Center Stage with Pat Launer on KSDS JAZZ88
March 8, 2013
If your obsession is having a negative impact on your life and your relationship, should you give it up? Can someone who’s addicted to the chaos, danger and adrenaline of war zones settle down to a ‘normal’ life? And can reporters and photographers who document atrocities really make a difference? – Or are they just ghoulish voyeurs who make their living off other people’s suffering?
Pulitzer Prize-winning playwright Donald Margulies, never one to shy away from deep, layered existential questions, has a lot on his mind in his 2009 play, “Time Stands Still.” He embeds these issues in a pedestrian environment: two couples juxtaposed, one easily ascending and nesting; the other turbulently dissolving and separating.
As in many of Margulies’ works, it’s about happiness vs. professional fulfillment, and whether the two states of being are compatible, attainable or mutually exclusive.
James and Sarah have both recently returned from Afghanistan. He’s a reporter who broke down. She’s a photojournalist who got blown up. Though we see no evidence of his emotional collapse, it’s clear that he’s still feeling guilty for having left the country before she took a hit from the roadside bomb, lost her interpreter and came home wounded, inside and out. He’s solicitous; she’s cantankerous. She’s obviously hurt and angry. He just wants to end the madness and settle down, finally get married after nearly a decade together, have children and take them to Disneyland. She’s terrified of that prospect, itching to get back into the action.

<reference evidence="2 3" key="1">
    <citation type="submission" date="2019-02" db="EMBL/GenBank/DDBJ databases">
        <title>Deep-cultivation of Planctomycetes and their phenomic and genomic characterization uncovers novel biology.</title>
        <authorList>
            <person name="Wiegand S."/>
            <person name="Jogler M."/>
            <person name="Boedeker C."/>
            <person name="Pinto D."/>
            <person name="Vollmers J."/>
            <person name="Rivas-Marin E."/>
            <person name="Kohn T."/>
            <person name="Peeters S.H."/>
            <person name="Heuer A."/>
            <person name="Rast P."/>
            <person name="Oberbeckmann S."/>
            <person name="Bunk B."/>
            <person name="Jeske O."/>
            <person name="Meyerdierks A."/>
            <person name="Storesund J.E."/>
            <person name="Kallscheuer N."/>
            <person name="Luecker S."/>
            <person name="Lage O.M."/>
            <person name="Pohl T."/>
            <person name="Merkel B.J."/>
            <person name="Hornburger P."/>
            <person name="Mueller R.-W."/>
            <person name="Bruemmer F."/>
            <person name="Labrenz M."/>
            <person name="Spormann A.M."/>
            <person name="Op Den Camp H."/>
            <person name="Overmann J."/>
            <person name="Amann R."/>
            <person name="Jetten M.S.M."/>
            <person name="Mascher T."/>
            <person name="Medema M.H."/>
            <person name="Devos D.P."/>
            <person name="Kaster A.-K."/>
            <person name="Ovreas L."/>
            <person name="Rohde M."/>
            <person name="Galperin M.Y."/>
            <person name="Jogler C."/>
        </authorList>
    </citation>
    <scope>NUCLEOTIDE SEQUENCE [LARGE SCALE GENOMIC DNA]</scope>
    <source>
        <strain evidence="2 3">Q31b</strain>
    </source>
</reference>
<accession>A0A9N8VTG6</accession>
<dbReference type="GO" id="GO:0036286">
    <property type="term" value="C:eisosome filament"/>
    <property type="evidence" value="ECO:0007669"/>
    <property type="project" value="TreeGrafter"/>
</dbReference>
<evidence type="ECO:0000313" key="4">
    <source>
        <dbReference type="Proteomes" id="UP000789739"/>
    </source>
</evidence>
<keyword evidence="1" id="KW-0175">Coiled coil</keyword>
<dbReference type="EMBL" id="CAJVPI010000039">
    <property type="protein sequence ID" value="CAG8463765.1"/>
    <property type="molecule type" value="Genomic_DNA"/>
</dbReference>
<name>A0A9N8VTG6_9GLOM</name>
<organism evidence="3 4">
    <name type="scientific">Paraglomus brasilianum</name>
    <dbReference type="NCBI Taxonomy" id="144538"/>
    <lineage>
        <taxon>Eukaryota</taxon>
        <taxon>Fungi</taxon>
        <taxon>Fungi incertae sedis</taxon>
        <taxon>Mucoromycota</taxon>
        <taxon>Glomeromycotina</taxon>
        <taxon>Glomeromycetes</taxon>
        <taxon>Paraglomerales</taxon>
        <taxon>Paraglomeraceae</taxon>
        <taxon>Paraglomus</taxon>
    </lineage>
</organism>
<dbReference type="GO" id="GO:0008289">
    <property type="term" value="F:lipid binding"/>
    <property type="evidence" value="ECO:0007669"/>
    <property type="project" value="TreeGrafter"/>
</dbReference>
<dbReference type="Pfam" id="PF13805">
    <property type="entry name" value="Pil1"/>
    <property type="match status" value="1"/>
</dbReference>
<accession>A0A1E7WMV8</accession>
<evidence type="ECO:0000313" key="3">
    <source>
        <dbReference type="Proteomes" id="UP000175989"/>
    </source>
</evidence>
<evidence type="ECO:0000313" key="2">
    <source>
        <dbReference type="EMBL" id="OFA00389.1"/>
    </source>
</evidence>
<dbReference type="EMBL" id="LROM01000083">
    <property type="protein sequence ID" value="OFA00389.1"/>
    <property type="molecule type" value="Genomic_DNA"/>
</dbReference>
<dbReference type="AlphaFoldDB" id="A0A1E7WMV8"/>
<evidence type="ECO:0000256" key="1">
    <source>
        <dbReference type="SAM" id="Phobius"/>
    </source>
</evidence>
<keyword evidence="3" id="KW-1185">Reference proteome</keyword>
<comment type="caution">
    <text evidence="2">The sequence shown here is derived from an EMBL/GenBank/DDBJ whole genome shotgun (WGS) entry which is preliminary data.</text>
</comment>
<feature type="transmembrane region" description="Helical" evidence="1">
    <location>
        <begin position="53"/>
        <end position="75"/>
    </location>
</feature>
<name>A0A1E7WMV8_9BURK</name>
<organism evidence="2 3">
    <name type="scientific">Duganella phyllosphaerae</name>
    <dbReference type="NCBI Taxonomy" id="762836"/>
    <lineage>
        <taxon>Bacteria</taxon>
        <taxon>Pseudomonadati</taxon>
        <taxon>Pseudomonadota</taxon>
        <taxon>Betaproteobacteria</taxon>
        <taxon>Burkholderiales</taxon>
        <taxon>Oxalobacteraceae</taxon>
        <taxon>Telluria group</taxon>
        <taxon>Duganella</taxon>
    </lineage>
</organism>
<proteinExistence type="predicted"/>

Meanwhile, there’s her editor, a graying, middle-aged guy who’s taken up with someone cute and perky and half his age. She can’t keep up with the banter or cultural references of the other three, but by the end, she’s the one most secure in her position, and perhaps the only one capable of seeing the beauty in the world, not just the horror.
Parts of the play are a tad preachy or on-the-nose. The life-choices of the characters could be seen as somewhat formulaic, but the level of heartache is profound. Most of the connections and concerns are spelled out, but there is blessedly some analysis left to the audience to ponder and puzzle out.
At North Coast Repertory Theatre, director David Ellenstein brings sensitivity to the text and pacing, and his excellent cast — Mhari Sandoval, Francis Gercke , John Nutten and Stacey Hardke — bring these four disparate characters to shattering life.
The set is a paint-flaking, brick-walled Williamsburg, Brooklyn flat; the makeup is notable for Sarah’s gradually fading facial scars.
In the end, it’s all about compulsions and compromise, making choices that benefit yourself, your loved ones, or at least in your own mind, the world.
“Time Stands Still” runs through March 17 at North Coast Repertory Theatre in Solana Beach.
©2013 PAT LAUNER